Shamu was originally just the name of one of the first captive orcas. Arriving in 1965 and installed in the tank now
occupied by sea lions and harbor seals, his presence not only proved popular, but also permitted the first of many “re-themings,” as Davis calls the ongoing process of amendments to the Sea World story to make it more popular and profitable. Shamu became a dramatic personna, played by a succession of other orcas, as well as by human narrators who speak for “Shamu” in the accompanying screen show.

Davis traces the evolution of Sea World through three phases, mirroring recent American corporate history. First came the partnership of private investment with public subsidy, a combination characterizing most major development in the
U.S. during the latter half of the 20th century.The second phase, after Sea World was acquired by Harcourt Brace Jovanovich in 1977, was corporate raiding to create quick profits. HBJ bought Sea World along with two other formerly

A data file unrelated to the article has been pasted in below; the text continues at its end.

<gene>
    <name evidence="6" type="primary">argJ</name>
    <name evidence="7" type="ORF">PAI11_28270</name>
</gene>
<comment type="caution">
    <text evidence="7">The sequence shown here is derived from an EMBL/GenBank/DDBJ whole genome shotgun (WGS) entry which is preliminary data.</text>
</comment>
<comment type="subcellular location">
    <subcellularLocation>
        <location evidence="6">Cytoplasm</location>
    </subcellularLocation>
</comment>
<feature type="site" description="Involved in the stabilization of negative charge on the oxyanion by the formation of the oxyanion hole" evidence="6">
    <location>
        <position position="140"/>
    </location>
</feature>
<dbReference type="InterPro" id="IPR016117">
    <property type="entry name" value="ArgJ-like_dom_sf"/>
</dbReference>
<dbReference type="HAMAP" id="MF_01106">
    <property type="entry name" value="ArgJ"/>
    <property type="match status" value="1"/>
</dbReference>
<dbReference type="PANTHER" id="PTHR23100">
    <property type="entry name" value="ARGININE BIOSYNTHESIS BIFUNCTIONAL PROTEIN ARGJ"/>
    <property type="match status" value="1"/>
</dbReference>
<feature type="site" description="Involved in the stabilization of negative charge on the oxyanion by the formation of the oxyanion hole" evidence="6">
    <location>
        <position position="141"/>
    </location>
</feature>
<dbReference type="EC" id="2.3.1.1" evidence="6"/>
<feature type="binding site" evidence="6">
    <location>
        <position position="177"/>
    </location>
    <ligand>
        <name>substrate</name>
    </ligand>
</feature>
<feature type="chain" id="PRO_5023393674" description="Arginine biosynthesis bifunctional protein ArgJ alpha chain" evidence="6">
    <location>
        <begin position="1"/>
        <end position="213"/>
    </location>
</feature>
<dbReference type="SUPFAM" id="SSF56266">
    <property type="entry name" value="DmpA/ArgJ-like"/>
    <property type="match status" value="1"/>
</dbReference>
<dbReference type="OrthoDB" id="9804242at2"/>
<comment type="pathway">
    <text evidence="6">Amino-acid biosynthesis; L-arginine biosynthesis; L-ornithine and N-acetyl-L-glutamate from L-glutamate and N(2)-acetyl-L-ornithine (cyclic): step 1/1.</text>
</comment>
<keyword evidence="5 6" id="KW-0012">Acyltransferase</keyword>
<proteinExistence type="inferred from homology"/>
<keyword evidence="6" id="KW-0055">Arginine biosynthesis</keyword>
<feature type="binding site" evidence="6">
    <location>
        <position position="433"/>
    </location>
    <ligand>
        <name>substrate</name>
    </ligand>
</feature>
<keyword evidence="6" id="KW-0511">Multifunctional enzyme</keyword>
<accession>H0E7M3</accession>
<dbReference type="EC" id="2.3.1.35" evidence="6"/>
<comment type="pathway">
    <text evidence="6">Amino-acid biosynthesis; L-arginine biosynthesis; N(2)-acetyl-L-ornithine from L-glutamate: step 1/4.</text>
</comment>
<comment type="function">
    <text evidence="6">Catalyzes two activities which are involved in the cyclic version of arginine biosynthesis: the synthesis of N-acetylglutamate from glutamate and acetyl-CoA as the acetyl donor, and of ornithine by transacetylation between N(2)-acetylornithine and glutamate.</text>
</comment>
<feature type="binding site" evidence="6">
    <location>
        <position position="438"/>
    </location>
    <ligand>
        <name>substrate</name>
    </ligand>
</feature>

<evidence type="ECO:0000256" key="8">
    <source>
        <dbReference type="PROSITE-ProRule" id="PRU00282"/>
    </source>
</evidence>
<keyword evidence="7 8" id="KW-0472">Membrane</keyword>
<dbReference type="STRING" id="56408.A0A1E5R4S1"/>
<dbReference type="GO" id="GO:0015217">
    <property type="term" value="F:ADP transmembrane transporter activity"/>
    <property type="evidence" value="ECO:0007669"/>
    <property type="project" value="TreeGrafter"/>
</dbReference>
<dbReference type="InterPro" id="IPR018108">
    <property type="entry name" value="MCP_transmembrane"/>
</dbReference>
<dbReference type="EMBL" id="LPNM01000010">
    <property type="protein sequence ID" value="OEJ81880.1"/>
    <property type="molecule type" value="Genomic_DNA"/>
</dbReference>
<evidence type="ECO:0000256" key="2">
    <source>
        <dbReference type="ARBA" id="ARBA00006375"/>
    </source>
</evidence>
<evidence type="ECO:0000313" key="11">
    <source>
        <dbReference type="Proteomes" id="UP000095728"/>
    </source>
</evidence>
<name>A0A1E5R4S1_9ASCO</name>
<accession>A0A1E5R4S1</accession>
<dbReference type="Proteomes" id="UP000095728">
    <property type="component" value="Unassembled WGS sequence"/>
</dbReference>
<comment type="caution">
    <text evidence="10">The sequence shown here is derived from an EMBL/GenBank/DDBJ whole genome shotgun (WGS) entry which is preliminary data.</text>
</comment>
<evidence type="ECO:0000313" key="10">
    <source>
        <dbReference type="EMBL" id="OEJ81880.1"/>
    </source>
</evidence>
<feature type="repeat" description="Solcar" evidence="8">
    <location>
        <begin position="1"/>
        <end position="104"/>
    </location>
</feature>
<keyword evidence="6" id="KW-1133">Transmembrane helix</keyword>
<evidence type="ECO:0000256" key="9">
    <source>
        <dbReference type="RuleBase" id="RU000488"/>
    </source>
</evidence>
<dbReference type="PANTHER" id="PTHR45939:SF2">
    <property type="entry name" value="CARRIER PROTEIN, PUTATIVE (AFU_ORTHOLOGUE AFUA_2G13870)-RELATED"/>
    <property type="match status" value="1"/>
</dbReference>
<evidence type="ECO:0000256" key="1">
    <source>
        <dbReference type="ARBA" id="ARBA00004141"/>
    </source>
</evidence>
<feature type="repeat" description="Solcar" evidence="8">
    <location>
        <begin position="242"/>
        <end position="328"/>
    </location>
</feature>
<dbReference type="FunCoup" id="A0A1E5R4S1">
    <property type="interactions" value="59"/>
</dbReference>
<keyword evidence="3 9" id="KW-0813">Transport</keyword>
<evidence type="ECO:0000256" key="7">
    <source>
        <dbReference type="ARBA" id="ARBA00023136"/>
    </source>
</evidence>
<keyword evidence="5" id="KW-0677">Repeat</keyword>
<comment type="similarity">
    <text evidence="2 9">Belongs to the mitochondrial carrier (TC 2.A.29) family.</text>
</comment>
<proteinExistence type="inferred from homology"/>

independent marine theme parks, trying to create an empire which never quite came together; repeatedly downsized staff and investment; bought out and liquidated Marineland of the Pacific in 1987, thereby disposing of Sea World’s closest thematic rival; and finally sold the whole Sea World chain to Anheuser-Busch in 1989, as part of reconfiguring holdings to stave off an attempted hostile takeover by British financier Robert Maxwell.

The third phase, under Anheuser-Busch, is the era of the multi-national conglomerate, within which “theming” creates a marketable culture. Culture, traditionally, is both a process of self-definition and of exclusion–and as such, is too often the rationale for cruelty and exploitation. Multinational conglomerates offer the hope and possibility of undercutting cruel and exploitive national and regional cultures by inducing all the world to buy humane, ecological, and egalitarian values instead. But for this hope to flower, such values must be what the theme-oriented multinationals sell.

M-i-c-k-e-y M-o-u-s-e